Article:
In addition to the ecological impacts on land, recently, the National Oceanic and Atmospheric Administration (NOAA), showed that atrazine negatively affects marine phytoplankton [3, 4]. These microscopic organisms serve as food for other organisms such as clams and oysters and the effect of atrazine is likely reflected throughout marine food webs: Phytoplankton serves as food for zooplankton which is in turn food for many larval and young fish and several species of whales. Thus, atrazine’s impact on this critical member of the marine foodweb will have dramatic and irreversible effects on marine life including damage to commercially important shellfish and finfish populations as well as sea mammals (whales) of which many are already threatened or endangered.
Figure 2. Phytoplankton. These microscopic organisms serves as food for zoolplankton which in turn serves as food for higher organisms, including clams, oysters, fish, and even some species of whales. Image from: http://www.noaanews.noaa.gov/stories2007/s2778.htm
Similarly, atrazine negatively affects freshwater aquatic habitats. Several studies have shown that atrazine decreases algae and other aquatic plant life [5-7]. This plant life serves as food for microorganisms and invertebrates that in turn serve as food for other organisms up the food web including fish. Further, algae, and other aquatic plants serve directly as food for larval frogs (tadpoles) and atrazine will negatively affect important sentinel species of amphibians, many of which are already declining, endangered, or threatened.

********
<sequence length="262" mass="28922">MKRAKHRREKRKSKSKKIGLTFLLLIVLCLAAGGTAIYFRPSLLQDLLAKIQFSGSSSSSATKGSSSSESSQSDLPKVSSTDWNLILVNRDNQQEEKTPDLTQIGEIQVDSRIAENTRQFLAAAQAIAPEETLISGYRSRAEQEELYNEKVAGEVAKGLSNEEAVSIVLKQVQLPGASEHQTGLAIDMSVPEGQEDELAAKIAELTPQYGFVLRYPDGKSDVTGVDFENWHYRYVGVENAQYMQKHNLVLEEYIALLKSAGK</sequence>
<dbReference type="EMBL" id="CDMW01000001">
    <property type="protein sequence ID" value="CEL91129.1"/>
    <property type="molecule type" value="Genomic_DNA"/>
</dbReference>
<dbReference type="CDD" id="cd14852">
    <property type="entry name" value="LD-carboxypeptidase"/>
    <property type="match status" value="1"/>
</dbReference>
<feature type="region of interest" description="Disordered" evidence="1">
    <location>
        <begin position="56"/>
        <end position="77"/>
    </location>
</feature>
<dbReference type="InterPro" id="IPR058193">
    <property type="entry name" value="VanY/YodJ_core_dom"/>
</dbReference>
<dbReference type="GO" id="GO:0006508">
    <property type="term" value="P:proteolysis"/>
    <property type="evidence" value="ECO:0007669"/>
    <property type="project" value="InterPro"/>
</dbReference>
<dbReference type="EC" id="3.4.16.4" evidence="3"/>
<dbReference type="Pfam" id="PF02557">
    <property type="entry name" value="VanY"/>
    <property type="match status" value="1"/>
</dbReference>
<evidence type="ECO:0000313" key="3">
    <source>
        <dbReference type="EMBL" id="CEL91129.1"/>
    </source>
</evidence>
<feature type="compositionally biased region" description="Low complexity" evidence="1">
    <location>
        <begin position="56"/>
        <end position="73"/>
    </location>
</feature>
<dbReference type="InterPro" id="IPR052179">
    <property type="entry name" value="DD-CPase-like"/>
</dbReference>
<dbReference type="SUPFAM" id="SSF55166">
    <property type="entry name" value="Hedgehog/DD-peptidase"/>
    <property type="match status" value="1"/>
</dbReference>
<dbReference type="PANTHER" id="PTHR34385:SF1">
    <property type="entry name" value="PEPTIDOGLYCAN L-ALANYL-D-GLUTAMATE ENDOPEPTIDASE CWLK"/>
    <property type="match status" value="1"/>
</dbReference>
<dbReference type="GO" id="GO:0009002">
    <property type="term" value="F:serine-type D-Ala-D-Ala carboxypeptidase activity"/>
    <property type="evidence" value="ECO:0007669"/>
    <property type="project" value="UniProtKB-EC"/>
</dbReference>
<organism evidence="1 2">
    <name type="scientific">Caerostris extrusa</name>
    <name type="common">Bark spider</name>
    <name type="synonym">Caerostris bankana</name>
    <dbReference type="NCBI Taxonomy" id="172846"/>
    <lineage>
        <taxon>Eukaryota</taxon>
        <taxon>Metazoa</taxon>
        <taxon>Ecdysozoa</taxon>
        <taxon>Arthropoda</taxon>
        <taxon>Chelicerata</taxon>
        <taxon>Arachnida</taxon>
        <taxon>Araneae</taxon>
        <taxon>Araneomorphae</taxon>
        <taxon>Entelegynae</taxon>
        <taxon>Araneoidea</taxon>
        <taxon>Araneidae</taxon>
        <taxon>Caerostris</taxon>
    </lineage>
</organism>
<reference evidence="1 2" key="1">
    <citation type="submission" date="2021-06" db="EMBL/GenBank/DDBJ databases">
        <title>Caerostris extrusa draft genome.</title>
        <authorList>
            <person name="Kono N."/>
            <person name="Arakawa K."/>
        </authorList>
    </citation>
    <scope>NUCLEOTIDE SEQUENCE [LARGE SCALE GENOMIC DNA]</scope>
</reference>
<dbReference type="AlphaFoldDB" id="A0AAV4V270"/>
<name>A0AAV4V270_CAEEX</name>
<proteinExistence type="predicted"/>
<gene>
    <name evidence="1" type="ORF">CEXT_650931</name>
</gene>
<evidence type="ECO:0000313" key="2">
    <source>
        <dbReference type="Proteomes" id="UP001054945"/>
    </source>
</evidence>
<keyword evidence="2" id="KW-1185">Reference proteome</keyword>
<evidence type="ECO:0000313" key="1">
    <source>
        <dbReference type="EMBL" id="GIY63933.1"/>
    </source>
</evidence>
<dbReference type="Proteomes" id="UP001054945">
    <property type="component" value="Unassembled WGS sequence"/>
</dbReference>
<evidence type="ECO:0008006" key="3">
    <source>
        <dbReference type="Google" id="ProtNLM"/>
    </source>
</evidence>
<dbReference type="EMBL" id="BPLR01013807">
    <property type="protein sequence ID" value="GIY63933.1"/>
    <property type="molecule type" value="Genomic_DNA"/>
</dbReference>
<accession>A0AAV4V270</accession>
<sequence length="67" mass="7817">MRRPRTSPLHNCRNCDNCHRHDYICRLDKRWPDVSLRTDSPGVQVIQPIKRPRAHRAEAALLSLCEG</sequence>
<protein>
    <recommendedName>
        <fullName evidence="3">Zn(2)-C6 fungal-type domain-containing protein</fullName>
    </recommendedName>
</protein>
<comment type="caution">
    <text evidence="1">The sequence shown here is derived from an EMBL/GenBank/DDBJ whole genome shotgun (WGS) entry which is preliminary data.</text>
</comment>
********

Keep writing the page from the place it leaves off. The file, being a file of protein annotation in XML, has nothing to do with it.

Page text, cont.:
After 49 years of using atrazine at or above 80 million pounds per year, many target weed species have become atrazine-resistant [1, 2]. In fact, the number of documented atrazine-resistant “super” weeds number more than 80. No other herbicide has produced such dramatic effects on the evolution of weeds.
Figure 1. Common Groundsel (Senecio vulgaris), one of more than 80 atrazine-resistant "superweeds" that have evolved in response to atrazine use. Common groundsel is the most common weed in the world. It is poisonous and can cause permanent liver damage, resulting in death, if eaten. Image from: http://mint.ippc.orst.edu/groundsel.htm
Atrazine has detrimental ecological impacts on plants and wildlife